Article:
While holding the cut nozzle with your finger, give the container a few shakes. Next, tap its bottom to allow the excess powder to settle. Now you can squeeze out some powder to the surface you are targeting. For cracks, crevices or other inaccessible areas, you can opt to use bellowsfor better reach in those areas. To prevent the powder from caking, some pebbles or coins inside the container will do.
• ALWAYS read the instructions before use.
• NEVER apply the material with a spoon.
• NEVER apply the material on countertops or surfaces used for food preparation.
There are different ways through which boric acid kills cockroaches. Note that the nature of boric acid is that it is both a mineral and crystalline. The first method is through ingestion. When roaches step on the substance, they will try to clean off the powder from their bodies and legs by ingesting it. Cockroaches harbor pathogens but ironically, like to keep themselves clean. The crystallized acid will rip the roaches’ exoskeleton which eventually kills the cockroach.
If the crystals don’t kill the cockroach, they will suffer from extreme thirst causing them to be dehydrated and die. Surprisingly, roaches eat their fellow dead roaches. If a roach died from a substantive amount of the acid, the roaches that consume it might die thereafter. If you find the eggs lying around somewhere, the best way to get rid of them is to crush them with your feet; of course with shoes on. Roaches will die within 72 hours after they get in contact with the powder.
Juveniles and nymphs succumb to the powder in 24 to 48 hours. Most people become discouraged when they see them walking around after being in touch with the powder. In fact, before they die, they may exhibit strange behavior like coming out in areas with plenty of light or walking in the middle of a room. This is as opposed to walking along the wall or edges of a room where they feel most secure. It is only a matter of time.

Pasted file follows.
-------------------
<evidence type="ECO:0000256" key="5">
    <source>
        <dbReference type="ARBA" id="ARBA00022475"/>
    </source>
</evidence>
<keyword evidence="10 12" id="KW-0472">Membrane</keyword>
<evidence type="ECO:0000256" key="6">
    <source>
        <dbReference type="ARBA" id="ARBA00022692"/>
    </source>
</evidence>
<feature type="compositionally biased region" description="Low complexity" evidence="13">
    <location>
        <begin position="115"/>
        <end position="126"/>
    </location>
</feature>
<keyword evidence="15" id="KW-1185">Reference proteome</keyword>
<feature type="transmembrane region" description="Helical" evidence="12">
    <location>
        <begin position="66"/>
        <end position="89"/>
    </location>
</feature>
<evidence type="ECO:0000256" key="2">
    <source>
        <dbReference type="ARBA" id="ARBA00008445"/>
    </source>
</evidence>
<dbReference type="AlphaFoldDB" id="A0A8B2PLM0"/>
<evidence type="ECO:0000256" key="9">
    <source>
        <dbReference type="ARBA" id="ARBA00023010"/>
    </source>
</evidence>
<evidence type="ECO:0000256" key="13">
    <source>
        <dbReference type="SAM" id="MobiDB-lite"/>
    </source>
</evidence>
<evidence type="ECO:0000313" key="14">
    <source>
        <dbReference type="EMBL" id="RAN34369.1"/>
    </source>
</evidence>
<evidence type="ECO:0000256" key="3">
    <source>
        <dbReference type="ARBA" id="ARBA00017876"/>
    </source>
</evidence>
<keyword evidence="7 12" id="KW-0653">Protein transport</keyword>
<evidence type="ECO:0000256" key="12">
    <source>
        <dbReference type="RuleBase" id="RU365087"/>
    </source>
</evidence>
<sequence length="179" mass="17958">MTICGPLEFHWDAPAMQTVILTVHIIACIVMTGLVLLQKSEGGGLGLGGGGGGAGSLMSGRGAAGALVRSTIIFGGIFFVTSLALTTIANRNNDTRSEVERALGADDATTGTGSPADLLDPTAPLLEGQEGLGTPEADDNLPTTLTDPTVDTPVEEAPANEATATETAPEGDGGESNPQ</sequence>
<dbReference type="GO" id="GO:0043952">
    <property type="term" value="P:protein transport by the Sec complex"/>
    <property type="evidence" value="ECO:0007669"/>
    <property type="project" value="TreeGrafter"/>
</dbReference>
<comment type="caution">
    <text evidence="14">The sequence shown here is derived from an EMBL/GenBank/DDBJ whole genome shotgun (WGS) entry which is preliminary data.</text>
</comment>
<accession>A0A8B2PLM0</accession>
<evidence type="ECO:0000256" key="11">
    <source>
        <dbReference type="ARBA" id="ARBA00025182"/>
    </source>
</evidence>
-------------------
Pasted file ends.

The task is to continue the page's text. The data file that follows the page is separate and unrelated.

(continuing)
Cockroaches inhabit areas close to food sources. Any place within five feet of water and food is a highly likely place to find them. Always remember to cap your toothpaste as they will eat it. For cracks and crevices, foam fillers, caulk or silicon should be used to seal them off. Glue products are not effective as cockroaches eat glue.
• Underneath and behind the refrigerator
• Openings at the point where plumbing pipes enter the wall, e.g., under sinks, behind the washing machine, etc.
• Hollow spaces underneath kitchen and bathroom cabinets
• Behind inbuilt appliances like the trash compactors or the dish washers
• The bathroom For optimum results, apply it at night when the roaches come out and leave it overnight.
Any residues that find their way on countertops should be wiped off immediately with soap and water. You can also choose to employ a dual control method using boric acid and cockroach baits for efficiency. The safest bet to rid yours from this roach infestation is to first ensure that there are no foods or food particles left lying around; on the floor, table, dirty dishes in the sink, etc.
Make sure there is no standing water left anywhere in the house such as your bathroom or kitchen; roaches love moisture. Lastly, use boric acid powder in their most likely habitations or areas you have spotted them in. This way, it’s only a matter of time before you get rid of these unwanted guests.
The video below tells the best way to use boric acid for roaches.